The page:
Fried would like to see the entire process streamlined and made more accessible for the patients without putting doctors in the situation of getting their licenses revoked.

“The department has just dropped the ball a lot,” she said. “We keep hearing that all the stalling has happened in the last seven to eight months, and the new licensing is because the governor doesn’t want new licenses under his administration, point blank.”

Current Agriculture Commissioner Adam Putnam has been criticized for his agency failing to review national background checks on tens of thousands of applications for concealed weapons permits due to a software issue.

When asked about the snafu, Fried said, “The buck stops at the top. There are systematic problems, and not just the permitting of concealed weapons, but also in the hunting licenses and the security guards. And so what that tells me is there was a culture inside of that office that these things were not important.”

She believes the culture of the agency was to see how fast permits could be granted at any cost.

“There’s a reason why there’s a process,” said Fried. “And there’s a reason why it’s under that department. It’s because of consumer protection, and that wasn’t done.”

She said, “For Adam to have shifted the blame any time along the way is irresponsible on his part. He should have immediately, once figuring out that there was a problem, notified the governor, notified the legislature, notified the public that, ‘Hey, look, we’ve noticed there’s a problem. We’ve fixed it. This is how we’re going to make sure we don’t do it again.’”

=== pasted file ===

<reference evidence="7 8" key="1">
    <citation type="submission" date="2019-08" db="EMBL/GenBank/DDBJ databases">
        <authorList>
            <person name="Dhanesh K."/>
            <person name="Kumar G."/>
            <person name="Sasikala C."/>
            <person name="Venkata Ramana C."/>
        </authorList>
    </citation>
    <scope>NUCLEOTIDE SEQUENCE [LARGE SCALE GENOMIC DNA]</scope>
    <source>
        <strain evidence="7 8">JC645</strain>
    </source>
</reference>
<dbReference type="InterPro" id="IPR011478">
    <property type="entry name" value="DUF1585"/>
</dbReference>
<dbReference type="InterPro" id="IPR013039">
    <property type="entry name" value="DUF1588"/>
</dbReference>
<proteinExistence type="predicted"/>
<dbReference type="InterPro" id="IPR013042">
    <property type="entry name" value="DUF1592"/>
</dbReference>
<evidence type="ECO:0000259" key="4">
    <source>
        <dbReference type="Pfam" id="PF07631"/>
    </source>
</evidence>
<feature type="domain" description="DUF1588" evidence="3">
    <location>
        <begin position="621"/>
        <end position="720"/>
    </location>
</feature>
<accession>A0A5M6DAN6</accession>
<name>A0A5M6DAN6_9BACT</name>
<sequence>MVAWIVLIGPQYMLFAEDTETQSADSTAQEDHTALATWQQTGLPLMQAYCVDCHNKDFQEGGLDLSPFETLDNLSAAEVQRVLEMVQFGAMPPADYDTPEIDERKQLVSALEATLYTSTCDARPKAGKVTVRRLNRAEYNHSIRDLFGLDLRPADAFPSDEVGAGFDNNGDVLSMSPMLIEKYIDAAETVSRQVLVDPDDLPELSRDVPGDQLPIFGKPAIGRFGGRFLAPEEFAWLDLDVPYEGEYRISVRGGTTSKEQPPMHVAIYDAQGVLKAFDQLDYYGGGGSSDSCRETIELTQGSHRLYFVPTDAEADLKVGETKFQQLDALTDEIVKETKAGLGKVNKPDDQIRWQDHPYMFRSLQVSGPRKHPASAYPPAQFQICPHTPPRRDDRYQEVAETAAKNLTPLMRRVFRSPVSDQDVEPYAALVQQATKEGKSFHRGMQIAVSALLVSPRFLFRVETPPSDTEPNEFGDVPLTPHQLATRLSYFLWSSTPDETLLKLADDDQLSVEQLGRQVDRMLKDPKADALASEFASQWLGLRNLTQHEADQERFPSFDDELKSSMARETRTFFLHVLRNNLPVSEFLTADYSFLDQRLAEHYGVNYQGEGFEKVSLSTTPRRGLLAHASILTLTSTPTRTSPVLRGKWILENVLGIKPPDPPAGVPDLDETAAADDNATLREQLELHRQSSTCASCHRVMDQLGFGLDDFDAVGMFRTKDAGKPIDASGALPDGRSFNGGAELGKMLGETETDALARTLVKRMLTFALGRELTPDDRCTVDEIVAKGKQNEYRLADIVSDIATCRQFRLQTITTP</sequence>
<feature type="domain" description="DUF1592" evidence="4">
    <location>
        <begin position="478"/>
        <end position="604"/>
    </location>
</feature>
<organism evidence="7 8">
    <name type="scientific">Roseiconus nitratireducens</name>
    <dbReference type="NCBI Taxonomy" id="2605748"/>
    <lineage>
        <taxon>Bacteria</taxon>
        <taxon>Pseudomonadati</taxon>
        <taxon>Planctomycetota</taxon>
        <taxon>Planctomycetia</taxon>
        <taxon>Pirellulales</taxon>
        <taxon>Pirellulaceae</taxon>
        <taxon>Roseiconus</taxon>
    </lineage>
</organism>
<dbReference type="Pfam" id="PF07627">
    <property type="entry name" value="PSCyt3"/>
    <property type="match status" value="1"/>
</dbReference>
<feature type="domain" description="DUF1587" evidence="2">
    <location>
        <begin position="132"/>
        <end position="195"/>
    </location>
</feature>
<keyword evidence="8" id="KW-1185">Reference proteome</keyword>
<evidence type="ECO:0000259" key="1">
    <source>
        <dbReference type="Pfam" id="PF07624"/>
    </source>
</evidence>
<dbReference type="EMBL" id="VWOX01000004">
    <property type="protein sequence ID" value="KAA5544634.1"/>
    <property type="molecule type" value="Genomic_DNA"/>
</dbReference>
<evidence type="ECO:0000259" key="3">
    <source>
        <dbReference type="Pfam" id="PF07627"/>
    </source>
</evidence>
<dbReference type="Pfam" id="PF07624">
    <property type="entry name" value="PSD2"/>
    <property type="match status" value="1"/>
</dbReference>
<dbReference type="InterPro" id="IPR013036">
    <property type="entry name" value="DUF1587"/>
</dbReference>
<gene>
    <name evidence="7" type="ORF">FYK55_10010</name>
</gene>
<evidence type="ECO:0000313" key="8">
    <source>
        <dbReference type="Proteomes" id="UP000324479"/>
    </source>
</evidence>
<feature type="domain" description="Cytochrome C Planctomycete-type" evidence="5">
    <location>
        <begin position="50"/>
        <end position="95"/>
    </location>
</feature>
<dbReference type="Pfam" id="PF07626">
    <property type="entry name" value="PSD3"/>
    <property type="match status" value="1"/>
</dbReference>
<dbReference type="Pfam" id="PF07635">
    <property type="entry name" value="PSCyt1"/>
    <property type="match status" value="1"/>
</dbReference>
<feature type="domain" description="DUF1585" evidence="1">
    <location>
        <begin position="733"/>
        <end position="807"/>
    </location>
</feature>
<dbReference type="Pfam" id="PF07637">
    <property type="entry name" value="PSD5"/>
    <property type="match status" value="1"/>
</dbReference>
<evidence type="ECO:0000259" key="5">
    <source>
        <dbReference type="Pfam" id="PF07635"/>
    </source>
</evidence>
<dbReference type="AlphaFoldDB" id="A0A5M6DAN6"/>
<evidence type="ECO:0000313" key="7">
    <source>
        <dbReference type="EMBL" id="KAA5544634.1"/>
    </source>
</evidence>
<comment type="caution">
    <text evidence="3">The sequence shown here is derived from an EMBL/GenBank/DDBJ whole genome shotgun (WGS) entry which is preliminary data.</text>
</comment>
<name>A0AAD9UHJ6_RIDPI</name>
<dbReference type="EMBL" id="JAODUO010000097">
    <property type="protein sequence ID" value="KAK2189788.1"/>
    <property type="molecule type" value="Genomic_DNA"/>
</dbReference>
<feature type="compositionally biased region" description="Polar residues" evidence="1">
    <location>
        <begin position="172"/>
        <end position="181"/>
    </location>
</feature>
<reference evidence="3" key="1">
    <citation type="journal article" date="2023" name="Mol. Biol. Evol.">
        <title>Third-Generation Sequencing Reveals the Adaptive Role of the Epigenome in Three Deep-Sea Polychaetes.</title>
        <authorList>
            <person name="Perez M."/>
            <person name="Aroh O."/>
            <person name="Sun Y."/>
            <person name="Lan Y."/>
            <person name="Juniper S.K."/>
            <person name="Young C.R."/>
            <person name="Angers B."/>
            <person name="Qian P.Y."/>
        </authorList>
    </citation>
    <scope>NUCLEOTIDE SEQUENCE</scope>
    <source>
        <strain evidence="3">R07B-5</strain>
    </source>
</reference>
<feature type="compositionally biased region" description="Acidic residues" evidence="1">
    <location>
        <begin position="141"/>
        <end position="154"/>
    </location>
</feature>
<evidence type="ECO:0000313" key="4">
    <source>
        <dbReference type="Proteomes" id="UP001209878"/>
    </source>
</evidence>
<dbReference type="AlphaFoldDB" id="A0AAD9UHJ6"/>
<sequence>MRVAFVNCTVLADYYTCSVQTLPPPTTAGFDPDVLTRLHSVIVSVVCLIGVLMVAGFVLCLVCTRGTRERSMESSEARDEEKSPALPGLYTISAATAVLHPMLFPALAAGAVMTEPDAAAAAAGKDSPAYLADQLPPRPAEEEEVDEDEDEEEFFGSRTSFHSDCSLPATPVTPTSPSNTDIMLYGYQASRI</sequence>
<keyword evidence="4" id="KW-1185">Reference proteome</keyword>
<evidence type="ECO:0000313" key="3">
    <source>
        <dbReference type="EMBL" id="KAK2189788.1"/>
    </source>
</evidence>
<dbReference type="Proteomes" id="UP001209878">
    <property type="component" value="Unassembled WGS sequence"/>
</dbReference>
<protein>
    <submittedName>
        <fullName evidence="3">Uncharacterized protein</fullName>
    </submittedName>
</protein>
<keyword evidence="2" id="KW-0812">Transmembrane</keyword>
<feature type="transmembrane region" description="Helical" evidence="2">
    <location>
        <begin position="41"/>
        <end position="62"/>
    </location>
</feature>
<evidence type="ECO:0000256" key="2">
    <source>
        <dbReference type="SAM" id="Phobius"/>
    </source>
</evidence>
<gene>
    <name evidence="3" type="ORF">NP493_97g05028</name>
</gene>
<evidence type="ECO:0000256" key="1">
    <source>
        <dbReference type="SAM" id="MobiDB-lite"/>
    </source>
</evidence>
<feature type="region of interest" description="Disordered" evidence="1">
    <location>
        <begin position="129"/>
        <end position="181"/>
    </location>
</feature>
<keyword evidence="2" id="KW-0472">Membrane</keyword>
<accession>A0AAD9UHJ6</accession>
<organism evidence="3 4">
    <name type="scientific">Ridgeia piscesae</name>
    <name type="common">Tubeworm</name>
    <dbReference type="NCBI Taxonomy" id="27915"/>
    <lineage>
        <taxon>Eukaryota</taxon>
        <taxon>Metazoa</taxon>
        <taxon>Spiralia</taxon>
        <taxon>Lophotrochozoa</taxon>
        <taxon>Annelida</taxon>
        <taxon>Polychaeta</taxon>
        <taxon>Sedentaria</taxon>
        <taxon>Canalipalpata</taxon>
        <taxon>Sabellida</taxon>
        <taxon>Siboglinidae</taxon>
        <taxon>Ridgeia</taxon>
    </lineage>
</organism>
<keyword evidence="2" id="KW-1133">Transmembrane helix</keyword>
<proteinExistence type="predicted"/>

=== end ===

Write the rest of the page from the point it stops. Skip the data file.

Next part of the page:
When elected, Fried plans to audit the permitting process, review the rules and determine whether they’re adequate.

“We make sure that everybody goes through a proper background check, that it’s completed, however long it takes,” she said. “Sure, it’s maybe going to take a little bit longer, but you know what, you can wait a couple more weeks for your permit. I don’t know why you need to be expedited to such an extreme that you’re missing major steps along the way.”

Besides medical marijuana and gun permits, Fried is concerned about fraud.

“We are number one in fraud in the entire country in South Florida on gas station pumps,” she said. “There is a cartel down in South Florida that is skimming the chip readers in all of the gas station pumps.”

She continued, “And, especially, I’ve seen in South Florida the IRS scams, and a lot are senior citizens that are getting these phone calls, and they think they’re getting these warrants or getting arrested for not paying their IRS. They don’t understand what’s going on.”

Can a Democrat win a statewide election?

Fried thinks she can because the Republicans are having to move so far to the right to win their primaries.

“All are wanting that Trump endorsement,” she said. “That may get them out of the primary, but that won’t get them out of the general. You’re going to see a lot more Independents that are definitely going to swing toward the Democratic Party.”

Fried added, “I believe that my candidacy is a new face of agriculture. I think the state of Florida is looking for something new, something different. While I don’t come from traditional agriculture, I’m going to fight like I did. And they’re looking for somebody who has the progressive forward thinking of where we can move agriculture and somebody who’s gonna protect the consumer.”

Twitter: @NikkiFried